Whether the Fed’s so-called dual objectives complicate policy going forward remains, of course, to be seen. But from where I sit, the dual objective/mandate question is a red herring in the discussion of whether QE2 was warranted or not.
4. The notion that the Fed has not established its own consistent strategy in terms of interest rate policy is not supported by the facts. Here’s the Taylor critique, succinctly:
“Economists cite the Taylor rule—which says that the Fed’s target interest rate should be one-and-a-half times the inflation rate, plus one-half times the shortfall of GDP from potential plus one—as evidence that this approach worked…
“Unfortunately, leading up to and during the recent crisis, the Fed deviated from this framework. It held interest rates too low for too long from 2002 to 2005, and after the crisis began to flare up in 2007 it engaged in massive discretionary credit operations.
“So the answer to the question [‘What should the Fed do next?’] is simple: Get back to the rule-based policy that was working before the crisis.”
An important issue with this critique, noted by Chairman Bernanke in a speech delivered about this time last year, is that, at least up to the point where the federal funds rate hit its effective lower bound, the FOMC did behave in a consistent rule-based fashion—just not precisely the one preferred by Professor Taylor:
In the chart above, the blue line is a simple version of the Taylor rule, which prescribes that the central bank react to contemporaneous inflation and GDP. But, as Chairman Bernanke explained:
“… because monetary policy works with a lag, effective monetary policy must take into account the forecast values of the goal variables, rather than the current values.”
The green line in the chart above depicts a “forecast-based Taylor rule,” and as can be clearly seen, it is quite a good indicator of the funds rate policy actually chosen—and chosen in a consistent rule-like manner—by the FOMC.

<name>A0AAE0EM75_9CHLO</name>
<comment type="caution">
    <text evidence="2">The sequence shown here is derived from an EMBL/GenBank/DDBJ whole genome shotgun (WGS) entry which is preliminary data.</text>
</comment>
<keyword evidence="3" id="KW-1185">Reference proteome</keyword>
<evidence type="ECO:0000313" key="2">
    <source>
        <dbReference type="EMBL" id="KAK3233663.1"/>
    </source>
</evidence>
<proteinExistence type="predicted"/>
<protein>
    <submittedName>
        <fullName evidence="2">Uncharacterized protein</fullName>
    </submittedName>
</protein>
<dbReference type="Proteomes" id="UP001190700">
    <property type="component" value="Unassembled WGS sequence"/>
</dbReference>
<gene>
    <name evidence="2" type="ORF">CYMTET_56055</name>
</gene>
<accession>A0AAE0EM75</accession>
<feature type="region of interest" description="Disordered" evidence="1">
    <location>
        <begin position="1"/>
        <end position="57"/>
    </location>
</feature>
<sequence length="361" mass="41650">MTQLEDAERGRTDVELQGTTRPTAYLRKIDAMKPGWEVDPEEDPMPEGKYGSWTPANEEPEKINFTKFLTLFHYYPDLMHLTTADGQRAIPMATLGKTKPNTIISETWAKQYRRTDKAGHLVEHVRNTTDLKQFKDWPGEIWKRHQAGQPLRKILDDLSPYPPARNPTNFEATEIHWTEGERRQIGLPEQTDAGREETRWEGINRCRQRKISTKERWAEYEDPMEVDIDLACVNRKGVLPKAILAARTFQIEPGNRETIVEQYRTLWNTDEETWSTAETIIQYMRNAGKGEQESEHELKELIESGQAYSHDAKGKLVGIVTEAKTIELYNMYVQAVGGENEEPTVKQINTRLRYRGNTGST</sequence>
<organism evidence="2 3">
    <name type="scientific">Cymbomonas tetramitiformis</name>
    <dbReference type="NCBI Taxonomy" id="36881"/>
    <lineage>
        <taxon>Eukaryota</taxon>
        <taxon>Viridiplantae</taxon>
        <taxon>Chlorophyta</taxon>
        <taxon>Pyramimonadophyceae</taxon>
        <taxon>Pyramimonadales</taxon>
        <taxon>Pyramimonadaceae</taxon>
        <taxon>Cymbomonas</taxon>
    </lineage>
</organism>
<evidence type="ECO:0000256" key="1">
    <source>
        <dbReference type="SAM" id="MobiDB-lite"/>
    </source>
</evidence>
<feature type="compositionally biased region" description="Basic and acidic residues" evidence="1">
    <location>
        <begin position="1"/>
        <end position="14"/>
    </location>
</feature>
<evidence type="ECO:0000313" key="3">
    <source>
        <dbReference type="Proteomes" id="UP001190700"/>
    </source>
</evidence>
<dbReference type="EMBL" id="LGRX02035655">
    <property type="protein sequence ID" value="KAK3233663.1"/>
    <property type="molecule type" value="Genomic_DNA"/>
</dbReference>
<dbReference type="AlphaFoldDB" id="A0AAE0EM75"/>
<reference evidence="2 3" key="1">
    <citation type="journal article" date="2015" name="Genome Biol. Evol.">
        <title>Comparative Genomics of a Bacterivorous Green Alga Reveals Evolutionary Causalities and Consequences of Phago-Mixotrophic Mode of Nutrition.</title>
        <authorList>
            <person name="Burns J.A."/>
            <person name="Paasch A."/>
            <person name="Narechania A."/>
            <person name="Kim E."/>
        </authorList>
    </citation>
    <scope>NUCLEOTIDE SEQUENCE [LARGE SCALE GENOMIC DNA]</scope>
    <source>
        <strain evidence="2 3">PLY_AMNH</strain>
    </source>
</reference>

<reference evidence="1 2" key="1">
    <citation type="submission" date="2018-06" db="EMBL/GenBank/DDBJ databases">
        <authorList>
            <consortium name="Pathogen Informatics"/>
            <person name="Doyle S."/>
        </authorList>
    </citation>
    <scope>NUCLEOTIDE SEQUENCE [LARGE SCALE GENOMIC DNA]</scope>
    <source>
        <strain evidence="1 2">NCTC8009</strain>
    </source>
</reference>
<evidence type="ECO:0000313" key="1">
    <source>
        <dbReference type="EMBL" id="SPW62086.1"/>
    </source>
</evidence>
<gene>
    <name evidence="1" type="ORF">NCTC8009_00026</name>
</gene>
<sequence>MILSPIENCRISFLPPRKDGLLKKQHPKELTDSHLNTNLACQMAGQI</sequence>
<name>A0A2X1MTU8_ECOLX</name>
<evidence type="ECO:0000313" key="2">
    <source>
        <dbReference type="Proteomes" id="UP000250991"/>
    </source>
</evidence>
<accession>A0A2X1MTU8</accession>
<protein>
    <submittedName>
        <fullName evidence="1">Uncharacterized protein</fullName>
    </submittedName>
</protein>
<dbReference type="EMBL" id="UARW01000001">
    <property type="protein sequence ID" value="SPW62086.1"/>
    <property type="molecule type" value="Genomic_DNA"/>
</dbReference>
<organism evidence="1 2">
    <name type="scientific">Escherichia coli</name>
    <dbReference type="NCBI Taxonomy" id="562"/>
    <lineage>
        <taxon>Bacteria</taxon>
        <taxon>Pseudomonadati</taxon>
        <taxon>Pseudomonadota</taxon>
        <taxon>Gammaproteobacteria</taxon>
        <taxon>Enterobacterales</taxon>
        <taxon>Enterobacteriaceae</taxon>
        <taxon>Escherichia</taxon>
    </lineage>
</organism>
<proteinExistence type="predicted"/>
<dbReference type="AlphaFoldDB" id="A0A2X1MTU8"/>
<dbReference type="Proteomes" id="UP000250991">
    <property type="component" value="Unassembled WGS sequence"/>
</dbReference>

That consistency is certainly no virtue if the implicit rule is flawed. But that brings me to my final point.
5. The theme that runs through many a critique of current and past Fed decisions arises from the assertion repeated in this most recent Taylor piece that “decisions to hold interest rates very low in 2003–2005… may have caused a bubble and led to the high unemployment today.” The evidence presented to date on this count is, in my opinion, tenuous at best. For some perspective, I refer you to Tim Duy, who provides others’ rebuttals, as well as his own. Also, here’s some more perspective, from the Financial Crisis Inquiry Commission Report, which is relevant as well:
“Low interest rates, widely available capital, and international investors seeking to put their money in real estate assets in the United States were prerequisites for the creation of a credit bubble. Those conditions created increased risks, which should have been recognized by market participants, policy makers, and regulators. However, it is the Commission’s conclusion that excess liquidity did not need to cause a crisis. It was the failures outlined above—including the failure to effectively rein in excesses in the mortgage and financial markets—that were the principal causes of this crisis. Indeed, the availability of well-priced capital—both foreign and domestic—is an opportunity for economic expansion and growth if encouraged to flow in productive directions.”
There is no absolution for policymakers in that conclusion. But, I believe there is a warning about carefully separating the baby from the bath water when evaluating past, present, and future monetary policy actions.